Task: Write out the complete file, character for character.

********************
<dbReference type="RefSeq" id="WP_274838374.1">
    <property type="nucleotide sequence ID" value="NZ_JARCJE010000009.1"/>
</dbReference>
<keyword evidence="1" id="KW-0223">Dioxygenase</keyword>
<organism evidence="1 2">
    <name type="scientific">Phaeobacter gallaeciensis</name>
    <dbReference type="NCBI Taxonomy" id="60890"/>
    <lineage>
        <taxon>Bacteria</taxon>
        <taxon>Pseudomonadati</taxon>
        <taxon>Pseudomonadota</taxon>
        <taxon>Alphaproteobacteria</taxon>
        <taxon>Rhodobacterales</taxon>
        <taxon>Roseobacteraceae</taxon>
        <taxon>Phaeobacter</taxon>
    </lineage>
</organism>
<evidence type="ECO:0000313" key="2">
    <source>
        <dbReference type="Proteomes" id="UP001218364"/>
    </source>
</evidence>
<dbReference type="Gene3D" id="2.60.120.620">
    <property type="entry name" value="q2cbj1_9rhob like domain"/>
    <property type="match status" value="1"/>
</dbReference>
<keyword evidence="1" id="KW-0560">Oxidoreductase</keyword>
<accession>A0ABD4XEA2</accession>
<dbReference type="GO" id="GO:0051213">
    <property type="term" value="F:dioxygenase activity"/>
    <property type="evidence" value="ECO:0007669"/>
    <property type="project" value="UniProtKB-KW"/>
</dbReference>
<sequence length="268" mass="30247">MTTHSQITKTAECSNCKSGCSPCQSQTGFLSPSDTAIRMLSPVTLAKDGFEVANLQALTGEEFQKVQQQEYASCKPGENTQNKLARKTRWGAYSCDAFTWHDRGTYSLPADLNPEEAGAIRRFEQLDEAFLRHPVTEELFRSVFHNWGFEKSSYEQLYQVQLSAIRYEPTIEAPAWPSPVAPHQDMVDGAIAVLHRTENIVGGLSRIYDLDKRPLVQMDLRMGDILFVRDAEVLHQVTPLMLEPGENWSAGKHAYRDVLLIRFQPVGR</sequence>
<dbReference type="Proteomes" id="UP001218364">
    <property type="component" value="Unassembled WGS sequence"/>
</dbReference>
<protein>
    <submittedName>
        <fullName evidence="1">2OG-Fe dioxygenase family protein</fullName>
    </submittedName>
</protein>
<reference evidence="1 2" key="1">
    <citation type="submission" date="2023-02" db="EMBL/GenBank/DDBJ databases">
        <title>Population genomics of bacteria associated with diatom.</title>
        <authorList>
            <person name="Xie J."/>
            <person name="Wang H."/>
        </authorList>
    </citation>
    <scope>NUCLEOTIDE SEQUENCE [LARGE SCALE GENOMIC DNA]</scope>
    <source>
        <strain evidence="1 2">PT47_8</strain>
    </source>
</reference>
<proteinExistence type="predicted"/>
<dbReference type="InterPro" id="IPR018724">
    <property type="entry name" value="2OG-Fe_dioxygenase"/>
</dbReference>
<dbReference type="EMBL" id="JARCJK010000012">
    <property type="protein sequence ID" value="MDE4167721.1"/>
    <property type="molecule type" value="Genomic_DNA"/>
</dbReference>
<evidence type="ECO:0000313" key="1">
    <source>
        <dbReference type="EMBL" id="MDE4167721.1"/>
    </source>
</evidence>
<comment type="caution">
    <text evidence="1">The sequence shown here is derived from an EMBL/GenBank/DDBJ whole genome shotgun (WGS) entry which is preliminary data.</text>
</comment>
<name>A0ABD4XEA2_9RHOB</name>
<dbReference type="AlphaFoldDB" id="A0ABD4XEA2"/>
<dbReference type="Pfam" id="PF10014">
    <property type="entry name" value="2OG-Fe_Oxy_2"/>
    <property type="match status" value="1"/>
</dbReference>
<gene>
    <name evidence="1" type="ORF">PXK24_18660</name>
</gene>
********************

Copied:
<dbReference type="RefSeq" id="WP_274838374.1">
    <property type="nucleotide sequence ID" value="NZ_JARCJE010000009.1"/>
</dbReference>
<keyword evidence="1" id="KW-0223">Dioxygenase</keyword>
<organism evidence="1 2">
    <name type="scientific">Phaeobacter gallaeciensis</name>
    <dbReference type="NCBI Taxonomy" id="60890"/>
    <lineage>
        <taxon>Bacteria</taxon>
        <taxon>Pseudomonadati</taxon>
        <taxon>Pseudomonadota</taxon>
        <taxon>Alphaproteobacteria</taxon>
        <taxon>Rhodobacterales</taxon>
        <taxon>Roseobacteraceae</taxon>
        <taxon>Phaeobacter</taxon>
    </lineage>
</organism>
<evidence type="ECO:0000313" key="2">
    <source>
        <dbReference type="Proteomes" id="UP001218364"/>
    </source>
</evidence>
<dbReference type="Gene3D" id="2.60.120.620">
    <property type="entry name" value="q2cbj1_9rhob like domain"/>
    <property type="match status" value="1"/>
</dbReference>
<keyword evidence="1" id="KW-0560">Oxidoreductase</keyword>
<accession>A0ABD4XEA2</accession>
<dbReference type="GO" id="GO:0051213">
    <property type="term" value="F:dioxygenase activity"/>
    <property type="evidence" value="ECO:0007669"/>
    <property type="project" value="UniProtKB-KW"/>
</dbReference>
<sequence length="268" mass="30247">MTTHSQITKTAECSNCKSGCSPCQSQTGFLSPSDTAIRMLSPVTLAKDGFEVANLQALTGEEFQKVQQQEYASCKPGENTQNKLARKTRWGAYSCDAFTWHDRGTYSLPADLNPEEAGAIRRFEQLDEAFLRHPVTEELFRSVFHNWGFEKSSYEQLYQVQLSAIRYEPTIEAPAWPSPVAPHQDMVDGAIAVLHRTENIVGGLSRIYDLDKRPLVQMDLRMGDILFVRDAEVLHQVTPLMLEPGENWSAGKHAYRDVLLIRFQPVGR</sequence>
<dbReference type="Proteomes" id="UP001218364">
    <property type="component" value="Unassembled WGS sequence"/>
</dbReference>
<protein>
    <submittedName>
        <fullName evidence="1">2OG-Fe dioxygenase family protein</fullName>
    </submittedName>
</protein>
<reference evidence="1 2" key="1">
    <citation type="submission" date="2023-02" db="EMBL/GenBank/DDBJ databases">
        <title>Population genomics of bacteria associated with diatom.</title>
        <authorList>
            <person name="Xie J."/>
            <person name="Wang H."/>
        </authorList>
    </citation>
    <scope>NUCLEOTIDE SEQUENCE [LARGE SCALE GENOMIC DNA]</scope>
    <source>
        <strain evidence="1 2">PT47_8</strain>
    </source>
</reference>
<proteinExistence type="predicted"/>
<dbReference type="InterPro" id="IPR018724">
    <property type="entry name" value="2OG-Fe_dioxygenase"/>
</dbReference>
<dbReference type="EMBL" id="JARCJK010000012">
    <property type="protein sequence ID" value="MDE4167721.1"/>
    <property type="molecule type" value="Genomic_DNA"/>
</dbReference>
<evidence type="ECO:0000313" key="1">
    <source>
        <dbReference type="EMBL" id="MDE4167721.1"/>
    </source>
</evidence>
<comment type="caution">
    <text evidence="1">The sequence shown here is derived from an EMBL/GenBank/DDBJ whole genome shotgun (WGS) entry which is preliminary data.</text>
</comment>
<name>A0ABD4XEA2_9RHOB</name>
<dbReference type="AlphaFoldDB" id="A0ABD4XEA2"/>
<dbReference type="Pfam" id="PF10014">
    <property type="entry name" value="2OG-Fe_Oxy_2"/>
    <property type="match status" value="1"/>
</dbReference>
<gene>
    <name evidence="1" type="ORF">PXK24_18660</name>
</gene>